One example of the most human of the early drawn notes is this example of a customer of Sir Francis Child from the young son of the Duke of Beaufort. Addressed to his father's banker and dated Chelsey, 23rd September 1686:-
In the history of British banking the goldsmiths development of the promissory note and cheque, demand and time deposits, balance sheets and cash reserves provided the primitive but nevertheless essential elements of a modern banking system.
The Bank of England
The Bank of England was founded in 1694, primarily to raise money for the war with France. Its founders were to provide the Government with a loan of £1,200,000 and the interest was to be £100,000 per year. In exchange the bank was to have a Royal Charter and the loan was not to be repaid before 1706.
The founders intended to do no more than the kind of business goldsmiths were doing already. Like the pioneer goldsmiths the Bank of England was a bank of issue, printing their own notes and lending money of their own creation. The power granted to the Bank of England in respect of note issue drove others out of circulation until they remained the only bank of note issue. However, other English bankers found that it was possible for deposit banking to be profitable with the right of note issue.
In 1708 the Charter was renewed for further finance for the Government. The most far-reaching consequence of the Charter was the clause prohibiting note issue to any group of people exceeding six in number. This "monopoly" did not hinder the goldsmith bankers, who worked as individuals, but prevented the establishment of joint-stock banking in England for more than one hundred years. The Bank of England became the Government's bank and also the bankers' bank, due to the convenience of depositing their surplus balances. During the eighteenth century as private banks developed, the Bank of England continued to dominate the scene, although not knowing it would become the central bank as we know it today.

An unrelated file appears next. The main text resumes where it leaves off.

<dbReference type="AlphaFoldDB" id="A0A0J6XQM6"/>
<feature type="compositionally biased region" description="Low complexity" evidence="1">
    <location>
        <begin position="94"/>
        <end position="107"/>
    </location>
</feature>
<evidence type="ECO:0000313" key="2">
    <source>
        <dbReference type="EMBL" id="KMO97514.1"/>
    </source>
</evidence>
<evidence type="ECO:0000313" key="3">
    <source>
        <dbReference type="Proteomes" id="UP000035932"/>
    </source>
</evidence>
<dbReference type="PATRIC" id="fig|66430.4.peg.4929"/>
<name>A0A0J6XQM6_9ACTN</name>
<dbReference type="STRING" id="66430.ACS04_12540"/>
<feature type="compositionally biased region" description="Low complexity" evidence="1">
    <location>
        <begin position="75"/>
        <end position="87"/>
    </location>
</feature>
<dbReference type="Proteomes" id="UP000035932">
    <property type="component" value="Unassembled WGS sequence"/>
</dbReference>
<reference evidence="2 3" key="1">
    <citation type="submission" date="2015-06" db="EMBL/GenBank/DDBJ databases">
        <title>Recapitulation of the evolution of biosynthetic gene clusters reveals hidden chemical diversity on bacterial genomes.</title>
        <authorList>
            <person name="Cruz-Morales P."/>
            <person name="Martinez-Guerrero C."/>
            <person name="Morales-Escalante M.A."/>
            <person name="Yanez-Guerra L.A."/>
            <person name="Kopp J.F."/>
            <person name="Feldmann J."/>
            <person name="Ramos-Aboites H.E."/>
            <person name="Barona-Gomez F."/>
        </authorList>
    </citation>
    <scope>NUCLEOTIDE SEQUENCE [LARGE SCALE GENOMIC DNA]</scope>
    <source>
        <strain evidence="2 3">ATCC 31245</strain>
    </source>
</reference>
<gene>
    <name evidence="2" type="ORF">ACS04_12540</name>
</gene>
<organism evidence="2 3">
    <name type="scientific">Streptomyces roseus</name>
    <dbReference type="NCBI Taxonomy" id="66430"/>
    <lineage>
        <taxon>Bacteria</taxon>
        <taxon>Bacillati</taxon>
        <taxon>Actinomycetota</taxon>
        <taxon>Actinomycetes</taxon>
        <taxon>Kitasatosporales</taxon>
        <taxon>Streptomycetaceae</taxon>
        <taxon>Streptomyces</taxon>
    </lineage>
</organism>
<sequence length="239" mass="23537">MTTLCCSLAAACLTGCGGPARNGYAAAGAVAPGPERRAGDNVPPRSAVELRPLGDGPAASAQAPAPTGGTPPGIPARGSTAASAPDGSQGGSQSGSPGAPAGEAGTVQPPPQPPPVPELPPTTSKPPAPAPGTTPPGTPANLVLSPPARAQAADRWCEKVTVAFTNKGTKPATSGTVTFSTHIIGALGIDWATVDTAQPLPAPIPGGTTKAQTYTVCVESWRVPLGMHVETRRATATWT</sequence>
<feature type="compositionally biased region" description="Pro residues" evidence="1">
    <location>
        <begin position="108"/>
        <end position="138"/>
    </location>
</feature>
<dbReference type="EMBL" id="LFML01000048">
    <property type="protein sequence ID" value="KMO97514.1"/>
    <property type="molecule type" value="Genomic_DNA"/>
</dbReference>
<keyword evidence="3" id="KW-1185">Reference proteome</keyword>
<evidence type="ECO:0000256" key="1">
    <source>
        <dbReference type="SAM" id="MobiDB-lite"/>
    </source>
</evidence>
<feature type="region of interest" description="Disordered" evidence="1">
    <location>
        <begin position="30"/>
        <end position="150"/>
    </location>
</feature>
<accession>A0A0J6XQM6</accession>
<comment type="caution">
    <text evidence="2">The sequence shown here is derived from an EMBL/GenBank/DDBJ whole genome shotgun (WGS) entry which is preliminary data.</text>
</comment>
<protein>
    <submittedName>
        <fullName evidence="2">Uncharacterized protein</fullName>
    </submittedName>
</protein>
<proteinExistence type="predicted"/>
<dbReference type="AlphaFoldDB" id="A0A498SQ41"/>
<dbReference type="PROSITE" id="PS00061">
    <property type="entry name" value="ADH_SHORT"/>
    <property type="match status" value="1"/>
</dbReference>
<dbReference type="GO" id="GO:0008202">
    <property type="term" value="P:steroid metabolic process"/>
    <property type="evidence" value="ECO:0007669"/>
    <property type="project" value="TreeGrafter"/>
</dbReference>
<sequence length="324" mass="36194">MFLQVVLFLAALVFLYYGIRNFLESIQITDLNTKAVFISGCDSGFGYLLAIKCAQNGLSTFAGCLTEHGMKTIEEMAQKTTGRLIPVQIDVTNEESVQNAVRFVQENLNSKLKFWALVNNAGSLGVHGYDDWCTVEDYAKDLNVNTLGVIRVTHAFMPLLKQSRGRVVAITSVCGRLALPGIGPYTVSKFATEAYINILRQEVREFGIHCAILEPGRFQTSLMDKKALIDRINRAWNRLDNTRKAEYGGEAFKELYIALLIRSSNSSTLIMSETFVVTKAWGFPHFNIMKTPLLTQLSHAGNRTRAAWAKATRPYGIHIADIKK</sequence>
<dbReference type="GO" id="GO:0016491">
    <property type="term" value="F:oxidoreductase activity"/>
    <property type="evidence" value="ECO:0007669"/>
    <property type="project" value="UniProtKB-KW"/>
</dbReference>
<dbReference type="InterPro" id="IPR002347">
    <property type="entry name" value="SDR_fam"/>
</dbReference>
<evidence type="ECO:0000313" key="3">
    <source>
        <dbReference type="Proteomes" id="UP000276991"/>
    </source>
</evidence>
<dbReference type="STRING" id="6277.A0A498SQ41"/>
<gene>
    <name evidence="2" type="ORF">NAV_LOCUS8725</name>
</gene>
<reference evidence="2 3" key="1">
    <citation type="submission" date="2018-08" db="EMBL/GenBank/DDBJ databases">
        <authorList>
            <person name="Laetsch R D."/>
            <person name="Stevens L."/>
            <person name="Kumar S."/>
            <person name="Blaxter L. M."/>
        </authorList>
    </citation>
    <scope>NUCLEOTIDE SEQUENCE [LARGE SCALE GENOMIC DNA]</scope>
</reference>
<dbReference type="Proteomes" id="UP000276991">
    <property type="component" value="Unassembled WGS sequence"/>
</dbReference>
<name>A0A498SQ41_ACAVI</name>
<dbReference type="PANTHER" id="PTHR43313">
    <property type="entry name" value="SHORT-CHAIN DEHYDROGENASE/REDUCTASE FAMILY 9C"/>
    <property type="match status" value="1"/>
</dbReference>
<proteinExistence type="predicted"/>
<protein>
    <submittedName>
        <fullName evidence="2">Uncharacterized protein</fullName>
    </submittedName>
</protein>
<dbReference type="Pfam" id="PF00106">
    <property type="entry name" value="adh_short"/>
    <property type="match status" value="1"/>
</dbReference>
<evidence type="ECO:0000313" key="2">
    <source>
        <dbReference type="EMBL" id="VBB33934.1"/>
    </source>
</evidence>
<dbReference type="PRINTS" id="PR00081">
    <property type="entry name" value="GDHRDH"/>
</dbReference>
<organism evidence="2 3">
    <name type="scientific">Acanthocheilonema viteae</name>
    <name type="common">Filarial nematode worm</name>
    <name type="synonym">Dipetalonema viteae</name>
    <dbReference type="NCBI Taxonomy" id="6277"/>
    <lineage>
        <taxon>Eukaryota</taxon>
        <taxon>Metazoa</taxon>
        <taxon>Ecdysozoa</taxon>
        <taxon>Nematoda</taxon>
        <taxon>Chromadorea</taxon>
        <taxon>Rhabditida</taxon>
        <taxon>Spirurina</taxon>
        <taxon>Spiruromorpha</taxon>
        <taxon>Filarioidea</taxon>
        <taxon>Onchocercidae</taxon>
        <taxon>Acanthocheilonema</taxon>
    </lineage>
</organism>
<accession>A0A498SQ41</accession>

As the Industrial Revolution enlarged the scope of enterprise, there was a need for banks with more than six partners, so that larger resources could be mustered. In 1825 a severe crisis occurred when seventy-three of the country's banks stopped payment. Scotland, with joint-stock banks avoided such a crisis. In 1826 advocates for joint-stock banking achieved a limited victory, being allowed to establish joint-stock banks outside a radius of sixty-five miles of the City of London. This was the area dominated by the Bank of England note issue.
In 1883, the Bank of England sought to have their full monopoly confirmed and failed. Joint-stock banking became permissible throughout the United Kingdom. The rest of the century saw a long struggle for survival; the private bankers with the Bank of England on their side against the new joint-stock bankers. Private bankers enjoyed a comfortable living and saw the new joint-stock banks threatening their own business, for it was these men who had fought against joint-stock banking in the Parliament of the early 1880s. In 1854, the new bankers were admitted to the Clearing House, a bankers institution in London for exchanging bills and cheques and settling balances, which was to give them greater strength.
In 1890 the Bank of England organised joint action to save the bankrupt Barings Bank. This showed the Bank of England had accepted responsibility for the financial well-being of the country and had emerged into its adult status as one of the world's central banks. Throughout the century its importance as a pivot of the banking system had been growing, and by 1900 it had moved a long way from the earlier years of bigoted opposition to the joint-stock banks.